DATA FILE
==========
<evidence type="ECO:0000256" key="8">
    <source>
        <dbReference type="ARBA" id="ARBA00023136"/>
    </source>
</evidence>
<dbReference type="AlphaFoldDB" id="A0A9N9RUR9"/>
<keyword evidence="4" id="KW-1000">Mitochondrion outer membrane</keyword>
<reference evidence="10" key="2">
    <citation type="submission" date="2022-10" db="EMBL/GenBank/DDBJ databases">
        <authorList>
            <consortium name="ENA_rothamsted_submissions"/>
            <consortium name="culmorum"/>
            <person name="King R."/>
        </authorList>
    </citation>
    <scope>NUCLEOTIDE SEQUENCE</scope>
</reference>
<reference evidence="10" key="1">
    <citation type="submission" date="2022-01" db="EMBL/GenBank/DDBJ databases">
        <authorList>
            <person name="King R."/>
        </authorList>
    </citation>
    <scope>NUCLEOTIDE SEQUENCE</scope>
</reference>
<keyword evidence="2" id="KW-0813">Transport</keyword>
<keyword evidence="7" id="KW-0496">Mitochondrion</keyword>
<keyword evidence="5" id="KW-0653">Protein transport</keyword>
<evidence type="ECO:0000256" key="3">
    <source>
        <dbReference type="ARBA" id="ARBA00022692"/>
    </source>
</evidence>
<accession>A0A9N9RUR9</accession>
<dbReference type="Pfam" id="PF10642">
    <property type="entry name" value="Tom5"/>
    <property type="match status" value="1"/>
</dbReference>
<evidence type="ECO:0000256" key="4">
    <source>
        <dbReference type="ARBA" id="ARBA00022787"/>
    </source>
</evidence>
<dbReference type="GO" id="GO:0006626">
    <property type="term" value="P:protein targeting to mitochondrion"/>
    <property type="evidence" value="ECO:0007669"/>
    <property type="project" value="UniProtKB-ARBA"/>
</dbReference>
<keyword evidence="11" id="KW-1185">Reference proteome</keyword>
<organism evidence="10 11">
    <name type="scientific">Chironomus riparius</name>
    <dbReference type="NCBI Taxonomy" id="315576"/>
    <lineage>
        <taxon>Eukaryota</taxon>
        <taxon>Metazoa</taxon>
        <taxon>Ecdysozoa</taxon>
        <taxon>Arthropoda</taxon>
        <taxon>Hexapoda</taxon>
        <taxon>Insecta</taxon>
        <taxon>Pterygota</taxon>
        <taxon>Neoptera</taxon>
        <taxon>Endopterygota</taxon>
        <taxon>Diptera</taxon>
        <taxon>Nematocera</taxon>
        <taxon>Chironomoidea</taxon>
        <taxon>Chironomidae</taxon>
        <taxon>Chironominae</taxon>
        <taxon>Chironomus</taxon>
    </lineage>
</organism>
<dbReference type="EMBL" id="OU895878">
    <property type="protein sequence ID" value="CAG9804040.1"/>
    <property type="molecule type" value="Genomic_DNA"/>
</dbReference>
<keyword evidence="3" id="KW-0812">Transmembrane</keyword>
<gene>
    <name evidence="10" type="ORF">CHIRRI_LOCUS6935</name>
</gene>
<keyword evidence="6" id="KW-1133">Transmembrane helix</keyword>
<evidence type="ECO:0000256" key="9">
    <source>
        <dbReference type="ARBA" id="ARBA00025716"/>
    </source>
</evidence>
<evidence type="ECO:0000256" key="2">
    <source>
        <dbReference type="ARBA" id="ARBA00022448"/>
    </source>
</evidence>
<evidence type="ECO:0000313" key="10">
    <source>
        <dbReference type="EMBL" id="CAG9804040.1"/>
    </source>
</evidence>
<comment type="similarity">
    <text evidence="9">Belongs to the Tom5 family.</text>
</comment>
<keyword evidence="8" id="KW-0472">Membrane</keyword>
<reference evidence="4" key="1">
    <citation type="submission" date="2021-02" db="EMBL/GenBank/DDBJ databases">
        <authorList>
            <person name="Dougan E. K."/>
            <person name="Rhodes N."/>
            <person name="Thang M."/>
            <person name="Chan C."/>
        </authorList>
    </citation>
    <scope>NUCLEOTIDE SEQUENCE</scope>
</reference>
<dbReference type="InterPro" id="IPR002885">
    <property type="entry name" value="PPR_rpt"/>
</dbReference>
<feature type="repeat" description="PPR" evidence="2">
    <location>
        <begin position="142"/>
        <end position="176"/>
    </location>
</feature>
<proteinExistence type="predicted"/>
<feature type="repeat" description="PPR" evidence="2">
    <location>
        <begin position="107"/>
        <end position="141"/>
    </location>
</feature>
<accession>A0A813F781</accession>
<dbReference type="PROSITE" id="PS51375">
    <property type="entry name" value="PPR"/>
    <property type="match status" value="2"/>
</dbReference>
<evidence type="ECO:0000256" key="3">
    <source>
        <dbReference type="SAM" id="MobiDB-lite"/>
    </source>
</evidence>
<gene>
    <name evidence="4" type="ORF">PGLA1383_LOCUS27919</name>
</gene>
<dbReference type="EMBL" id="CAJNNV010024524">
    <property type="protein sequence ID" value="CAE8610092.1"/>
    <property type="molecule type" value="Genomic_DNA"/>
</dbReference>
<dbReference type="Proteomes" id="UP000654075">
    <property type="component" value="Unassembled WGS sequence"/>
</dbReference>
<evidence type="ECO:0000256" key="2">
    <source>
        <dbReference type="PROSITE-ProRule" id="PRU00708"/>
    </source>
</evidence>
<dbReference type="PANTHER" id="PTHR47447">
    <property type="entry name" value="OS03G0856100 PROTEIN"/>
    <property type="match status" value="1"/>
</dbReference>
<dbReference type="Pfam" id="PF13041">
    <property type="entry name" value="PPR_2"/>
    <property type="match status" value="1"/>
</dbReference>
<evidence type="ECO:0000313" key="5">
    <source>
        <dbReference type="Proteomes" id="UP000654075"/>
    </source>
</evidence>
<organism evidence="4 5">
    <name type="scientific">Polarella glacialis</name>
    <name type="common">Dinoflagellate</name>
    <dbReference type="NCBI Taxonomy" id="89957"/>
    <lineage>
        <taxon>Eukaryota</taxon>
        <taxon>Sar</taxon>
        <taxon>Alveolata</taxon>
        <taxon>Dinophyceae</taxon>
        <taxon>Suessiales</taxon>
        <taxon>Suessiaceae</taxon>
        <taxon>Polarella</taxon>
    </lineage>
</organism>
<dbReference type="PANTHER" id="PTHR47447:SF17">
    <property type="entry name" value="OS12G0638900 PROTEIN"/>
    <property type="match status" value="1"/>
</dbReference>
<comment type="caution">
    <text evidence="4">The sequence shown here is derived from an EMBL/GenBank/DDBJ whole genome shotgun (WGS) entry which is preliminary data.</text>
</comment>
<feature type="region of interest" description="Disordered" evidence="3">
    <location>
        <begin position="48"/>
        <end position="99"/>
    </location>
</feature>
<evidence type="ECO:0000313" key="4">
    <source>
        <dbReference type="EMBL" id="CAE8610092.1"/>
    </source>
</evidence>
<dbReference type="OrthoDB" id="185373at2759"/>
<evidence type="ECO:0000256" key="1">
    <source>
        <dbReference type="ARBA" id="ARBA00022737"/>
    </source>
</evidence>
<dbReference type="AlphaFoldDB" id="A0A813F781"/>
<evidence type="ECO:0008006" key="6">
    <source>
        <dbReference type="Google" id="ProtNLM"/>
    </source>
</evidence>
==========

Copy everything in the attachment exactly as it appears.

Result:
<evidence type="ECO:0000256" key="8">
    <source>
        <dbReference type="ARBA" id="ARBA00023136"/>
    </source>
</evidence>
<dbReference type="AlphaFoldDB" id="A0A9N9RUR9"/>
<keyword evidence="4" id="KW-1000">Mitochondrion outer membrane</keyword>
<reference evidence="10" key="2">
    <citation type="submission" date="2022-10" db="EMBL/GenBank/DDBJ databases">
        <authorList>
            <consortium name="ENA_rothamsted_submissions"/>
            <consortium name="culmorum"/>
            <person name="King R."/>
        </authorList>
    </citation>
    <scope>NUCLEOTIDE SEQUENCE</scope>
</reference>
<reference evidence="10" key="1">
    <citation type="submission" date="2022-01" db="EMBL/GenBank/DDBJ databases">
        <authorList>
            <person name="King R."/>
        </authorList>
    </citation>
    <scope>NUCLEOTIDE SEQUENCE</scope>
</reference>
<keyword evidence="2" id="KW-0813">Transport</keyword>
<keyword evidence="7" id="KW-0496">Mitochondrion</keyword>
<keyword evidence="5" id="KW-0653">Protein transport</keyword>
<evidence type="ECO:0000256" key="3">
    <source>
        <dbReference type="ARBA" id="ARBA00022692"/>
    </source>
</evidence>
<accession>A0A9N9RUR9</accession>
<dbReference type="Pfam" id="PF10642">
    <property type="entry name" value="Tom5"/>
    <property type="match status" value="1"/>
</dbReference>
<evidence type="ECO:0000256" key="4">
    <source>
        <dbReference type="ARBA" id="ARBA00022787"/>
    </source>
</evidence>
<dbReference type="GO" id="GO:0006626">
    <property type="term" value="P:protein targeting to mitochondrion"/>
    <property type="evidence" value="ECO:0007669"/>
    <property type="project" value="UniProtKB-ARBA"/>
</dbReference>
<keyword evidence="11" id="KW-1185">Reference proteome</keyword>
<organism evidence="10 11">
    <name type="scientific">Chironomus riparius</name>
    <dbReference type="NCBI Taxonomy" id="315576"/>
    <lineage>
        <taxon>Eukaryota</taxon>
        <taxon>Metazoa</taxon>
        <taxon>Ecdysozoa</taxon>
        <taxon>Arthropoda</taxon>
        <taxon>Hexapoda</taxon>
        <taxon>Insecta</taxon>
        <taxon>Pterygota</taxon>
        <taxon>Neoptera</taxon>
        <taxon>Endopterygota</taxon>
        <taxon>Diptera</taxon>
        <taxon>Nematocera</taxon>
        <taxon>Chironomoidea</taxon>
        <taxon>Chironomidae</taxon>
        <taxon>Chironominae</taxon>
        <taxon>Chironomus</taxon>
    </lineage>
</organism>
<dbReference type="EMBL" id="OU895878">
    <property type="protein sequence ID" value="CAG9804040.1"/>
    <property type="molecule type" value="Genomic_DNA"/>
</dbReference>
<keyword evidence="3" id="KW-0812">Transmembrane</keyword>
<gene>
    <name evidence="10" type="ORF">CHIRRI_LOCUS6935</name>
</gene>
<keyword evidence="6" id="KW-1133">Transmembrane helix</keyword>
<evidence type="ECO:0000256" key="9">
    <source>
        <dbReference type="ARBA" id="ARBA00025716"/>
    </source>
</evidence>
<evidence type="ECO:0000256" key="2">
    <source>
        <dbReference type="ARBA" id="ARBA00022448"/>
    </source>
</evidence>
<evidence type="ECO:0000313" key="10">
    <source>
        <dbReference type="EMBL" id="CAG9804040.1"/>
    </source>
</evidence>
<comment type="similarity">
    <text evidence="9">Belongs to the Tom5 family.</text>
</comment>
<keyword evidence="8" id="KW-0472">Membrane</keyword>
<reference evidence="4" key="1">
    <citation type="submission" date="2021-02" db="EMBL/GenBank/DDBJ databases">
        <authorList>
            <person name="Dougan E. K."/>
            <person name="Rhodes N."/>
            <person name="Thang M."/>
            <person name="Chan C."/>
        </authorList>
    </citation>
    <scope>NUCLEOTIDE SEQUENCE</scope>
</reference>
<dbReference type="InterPro" id="IPR002885">
    <property type="entry name" value="PPR_rpt"/>
</dbReference>
<feature type="repeat" description="PPR" evidence="2">
    <location>
        <begin position="142"/>
        <end position="176"/>
    </location>
</feature>
<proteinExistence type="predicted"/>
<feature type="repeat" description="PPR" evidence="2">
    <location>
        <begin position="107"/>
        <end position="141"/>
    </location>
</feature>
<accession>A0A813F781</accession>
<dbReference type="PROSITE" id="PS51375">
    <property type="entry name" value="PPR"/>
    <property type="match status" value="2"/>
</dbReference>
<evidence type="ECO:0000256" key="3">
    <source>
        <dbReference type="SAM" id="MobiDB-lite"/>
    </source>
</evidence>
<gene>
    <name evidence="4" type="ORF">PGLA1383_LOCUS27919</name>
</gene>
<dbReference type="EMBL" id="CAJNNV010024524">
    <property type="protein sequence ID" value="CAE8610092.1"/>
    <property type="molecule type" value="Genomic_DNA"/>
</dbReference>
<dbReference type="Proteomes" id="UP000654075">
    <property type="component" value="Unassembled WGS sequence"/>
</dbReference>
<evidence type="ECO:0000256" key="2">
    <source>
        <dbReference type="PROSITE-ProRule" id="PRU00708"/>
    </source>
</evidence>
<dbReference type="PANTHER" id="PTHR47447">
    <property type="entry name" value="OS03G0856100 PROTEIN"/>
    <property type="match status" value="1"/>
</dbReference>
<dbReference type="Pfam" id="PF13041">
    <property type="entry name" value="PPR_2"/>
    <property type="match status" value="1"/>
</dbReference>
<evidence type="ECO:0000313" key="5">
    <source>
        <dbReference type="Proteomes" id="UP000654075"/>
    </source>
</evidence>
<organism evidence="4 5">
    <name type="scientific">Polarella glacialis</name>
    <name type="common">Dinoflagellate</name>
    <dbReference type="NCBI Taxonomy" id="89957"/>
    <lineage>
        <taxon>Eukaryota</taxon>
        <taxon>Sar</taxon>
        <taxon>Alveolata</taxon>
        <taxon>Dinophyceae</taxon>
        <taxon>Suessiales</taxon>
        <taxon>Suessiaceae</taxon>
        <taxon>Polarella</taxon>
    </lineage>
</organism>
<dbReference type="PANTHER" id="PTHR47447:SF17">
    <property type="entry name" value="OS12G0638900 PROTEIN"/>
    <property type="match status" value="1"/>
</dbReference>
<comment type="caution">
    <text evidence="4">The sequence shown here is derived from an EMBL/GenBank/DDBJ whole genome shotgun (WGS) entry which is preliminary data.</text>
</comment>
<feature type="region of interest" description="Disordered" evidence="3">
    <location>
        <begin position="48"/>
        <end position="99"/>
    </location>
</feature>
<evidence type="ECO:0000313" key="4">
    <source>
        <dbReference type="EMBL" id="CAE8610092.1"/>
    </source>
</evidence>
<dbReference type="OrthoDB" id="185373at2759"/>
<evidence type="ECO:0000256" key="1">
    <source>
        <dbReference type="ARBA" id="ARBA00022737"/>
    </source>
</evidence>
<dbReference type="AlphaFoldDB" id="A0A813F781"/>
<evidence type="ECO:0008006" key="6">
    <source>
        <dbReference type="Google" id="ProtNLM"/>
    </source>
</evidence>